Do you have sensitive skin?
Do you continue to struggle to clear your skin, regardless of how much you spend on skincare items, or how firmly you stick to your extensive skincare regimen?
It’s not your fault–as the skincare movement has grown, so has the quantity of skincare products. Unfortunately, the quality of many of these items are too harsh, or even toxic, for most skin types.
Get the ultimate guide to DIY non-toxic skincare by downloading this f.ree “Non-Toxic Body Care & DIY Recipe Guide to Soothe Inflammation, Eczema, & Skin Disease.”
Even skincare labelled “organic” isn’t always as “clean” as it’s marketed to be.
Making and selling a genuinely safe, organic skincare product is a complicated and expensive process, especially because of the many ingredients that go into them. However, this hasn’t stopped companies from using the “organic” label to make their products come across as being gentle, clean and high quality. This practice is called “green-washing,” and creates a wide range of skincare product “imposters.”
The two big problems with store-bought skincare products include:
Marketing can notoriously lack transparency, especially when trying to hype up a product.
When it comes to skincare, it’s common practice to place a big spotlight on whatever ingredient is currently trending in the media. Most commonly, companies will choose an “organic” ingredient to promote.
Unfortunately, organic ingredients are commonly only a small component in a product’s formulation.
You may see that a product contains organic jojoba, which is well known for helping with skincare struggles like eczema and psoriasis. It’s all over the packaging and marketing, giving you, the buyer, a false sense that the product is filled with organic jojoba.
To find out just how much jojoba is actually in a product, check the label (Although, sometimes even this doesn’t make it clear). Often, the amount of actual jojoba present in the product is minimal, regardless of what the packaging will lead you to believe, and instead is mixed with a cocktail of non-organic, often toxic ingredients. This is even more common in non-organic products.
Organic, especially in the skincare industry, is a highly unregulated term, and even just 1 organic ingredient justifies claiming organic all over the products branding and promotion.
This goes the same for claims such as vegan, all-natural, pure, clean, wild crafted, etc. These are all marketing terms that do very well to paint a picturesque image in the buyer’s mind, giving the false impression that the product they are buying is pure, gentle, and free of harmful ingredients.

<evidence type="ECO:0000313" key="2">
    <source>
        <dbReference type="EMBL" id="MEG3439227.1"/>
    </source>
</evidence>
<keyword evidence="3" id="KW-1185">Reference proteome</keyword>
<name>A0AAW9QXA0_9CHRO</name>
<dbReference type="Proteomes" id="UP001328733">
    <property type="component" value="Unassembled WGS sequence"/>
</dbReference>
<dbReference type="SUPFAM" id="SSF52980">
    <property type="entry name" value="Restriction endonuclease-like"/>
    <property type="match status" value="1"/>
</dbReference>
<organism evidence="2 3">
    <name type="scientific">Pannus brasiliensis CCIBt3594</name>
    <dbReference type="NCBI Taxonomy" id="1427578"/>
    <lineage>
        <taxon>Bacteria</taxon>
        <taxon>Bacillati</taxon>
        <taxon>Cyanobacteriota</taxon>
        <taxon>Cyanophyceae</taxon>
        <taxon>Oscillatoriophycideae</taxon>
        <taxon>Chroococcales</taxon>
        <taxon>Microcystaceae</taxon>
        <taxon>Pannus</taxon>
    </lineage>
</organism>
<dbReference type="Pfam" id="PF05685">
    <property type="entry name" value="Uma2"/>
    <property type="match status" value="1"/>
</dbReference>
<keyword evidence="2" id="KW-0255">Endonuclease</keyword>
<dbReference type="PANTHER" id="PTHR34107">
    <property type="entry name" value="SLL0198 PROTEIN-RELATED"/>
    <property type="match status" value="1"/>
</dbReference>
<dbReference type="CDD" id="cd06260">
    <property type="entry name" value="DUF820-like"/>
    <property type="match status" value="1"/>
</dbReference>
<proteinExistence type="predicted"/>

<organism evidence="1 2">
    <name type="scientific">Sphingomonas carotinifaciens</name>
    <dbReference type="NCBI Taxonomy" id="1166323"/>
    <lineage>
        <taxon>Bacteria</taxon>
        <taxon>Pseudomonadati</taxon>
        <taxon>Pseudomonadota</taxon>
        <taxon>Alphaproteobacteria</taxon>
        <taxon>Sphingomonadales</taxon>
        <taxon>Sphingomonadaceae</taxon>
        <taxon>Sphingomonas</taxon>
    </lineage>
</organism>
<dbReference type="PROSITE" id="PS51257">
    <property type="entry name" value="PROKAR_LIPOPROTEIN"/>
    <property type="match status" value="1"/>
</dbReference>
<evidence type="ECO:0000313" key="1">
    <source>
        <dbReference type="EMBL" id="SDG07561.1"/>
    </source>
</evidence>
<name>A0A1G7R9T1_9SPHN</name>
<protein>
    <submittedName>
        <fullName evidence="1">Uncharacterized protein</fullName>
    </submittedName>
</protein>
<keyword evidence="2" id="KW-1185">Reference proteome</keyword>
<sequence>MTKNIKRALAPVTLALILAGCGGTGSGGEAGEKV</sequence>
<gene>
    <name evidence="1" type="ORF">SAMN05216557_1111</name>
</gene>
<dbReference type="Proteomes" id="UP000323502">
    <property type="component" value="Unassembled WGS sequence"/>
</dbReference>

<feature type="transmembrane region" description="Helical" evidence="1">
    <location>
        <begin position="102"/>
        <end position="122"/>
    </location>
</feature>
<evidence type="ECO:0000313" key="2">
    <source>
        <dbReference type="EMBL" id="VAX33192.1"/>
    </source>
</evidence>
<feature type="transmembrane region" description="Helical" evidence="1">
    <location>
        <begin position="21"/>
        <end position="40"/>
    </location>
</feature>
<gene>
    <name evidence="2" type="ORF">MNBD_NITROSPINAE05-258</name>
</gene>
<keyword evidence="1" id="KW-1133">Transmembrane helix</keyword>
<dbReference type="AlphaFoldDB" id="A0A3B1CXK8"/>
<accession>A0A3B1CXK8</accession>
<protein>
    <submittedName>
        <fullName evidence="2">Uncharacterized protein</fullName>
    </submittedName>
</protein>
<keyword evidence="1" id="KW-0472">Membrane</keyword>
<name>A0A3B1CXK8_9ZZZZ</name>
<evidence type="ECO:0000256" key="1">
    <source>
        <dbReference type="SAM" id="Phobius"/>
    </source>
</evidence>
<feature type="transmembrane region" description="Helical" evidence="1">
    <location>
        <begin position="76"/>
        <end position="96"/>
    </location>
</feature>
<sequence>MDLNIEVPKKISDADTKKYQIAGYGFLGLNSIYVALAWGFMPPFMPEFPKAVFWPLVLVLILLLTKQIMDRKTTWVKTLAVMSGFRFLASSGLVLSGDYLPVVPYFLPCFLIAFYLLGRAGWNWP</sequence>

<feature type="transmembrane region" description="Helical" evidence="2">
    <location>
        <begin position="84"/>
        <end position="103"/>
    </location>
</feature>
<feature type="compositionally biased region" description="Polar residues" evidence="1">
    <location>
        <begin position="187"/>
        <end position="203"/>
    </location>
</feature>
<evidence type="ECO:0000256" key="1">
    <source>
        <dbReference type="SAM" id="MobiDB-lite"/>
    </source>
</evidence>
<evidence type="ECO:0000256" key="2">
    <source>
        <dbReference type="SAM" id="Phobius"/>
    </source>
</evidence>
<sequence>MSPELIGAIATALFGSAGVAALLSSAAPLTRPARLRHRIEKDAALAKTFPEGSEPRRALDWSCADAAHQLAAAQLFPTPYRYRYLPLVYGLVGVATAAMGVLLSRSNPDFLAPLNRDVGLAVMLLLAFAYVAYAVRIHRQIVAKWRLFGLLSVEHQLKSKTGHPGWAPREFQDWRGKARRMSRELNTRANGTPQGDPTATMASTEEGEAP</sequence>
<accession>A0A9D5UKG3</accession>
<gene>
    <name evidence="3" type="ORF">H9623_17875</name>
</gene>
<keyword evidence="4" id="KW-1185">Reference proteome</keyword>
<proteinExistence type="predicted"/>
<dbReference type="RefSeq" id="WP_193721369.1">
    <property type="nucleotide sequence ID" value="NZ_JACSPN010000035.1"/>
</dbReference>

They Contain Toxic Ingredients (Yes, Even Some “High End” Products)
When it comes to formulation, all products, even those containing certified organic ingredients, lose their value when formulated alongside toxic ingredients.
These are just a few of the toxins frequently found in store-bought skincare items:
- Parabens: Parabens are known endocrine disruptors. Issues such as inflammation, fat storage, and reproductive hormone imbalances have been linked to parabens present within the body.
- Alpha and Beta Hydroxy Acids: These acids are chemical skin exfoliators that make your skin photosensitive. Using Alpha and Beta Hydroxy acids prior to sun exposure can damage your skin and accelerate skin aging due to UV damage.
- Hydroquinone and Benzophenone: These carcinogens are banned in Europe due to their toxicity. They are known irritants internally and externally, affecting our eyes, skin and lungs as well as adding to the toxic load in your liver and kidneys.
- Fragrance: Fragrance in skincare offers no benefits to your skin. In skincare, it’s an umbrella term that can comprise up to 300 different synthetic chemicals, which are irritating and toxic.
- Phthalates: Phthalates are responsible for that ‘soft’ feeling in skincare, acting as a lubricant and is one of the many ingredients contained in ‘fragrance’. Like Parabens, Phthalates are endocrine disruptors and have been linked to birth defects.
- PEGs: Polyethylene Glycol acts as thickeners in skincare and helps ingredients penetrate the skin more effectively. However this synthetic chemical has been linked to toxicity once absorbed through the skin and although it makes skincare feel more emollient, it actually dries up your skin.
In our efforts to have and maintain vibrant health, what we put on our skin…And what we DO NOT put on our skin, is definitely important.
The best way to make sure you’re truly aware of what’s going on your skin is to make your skincare yourself. Find out how when you download this f.ree guide,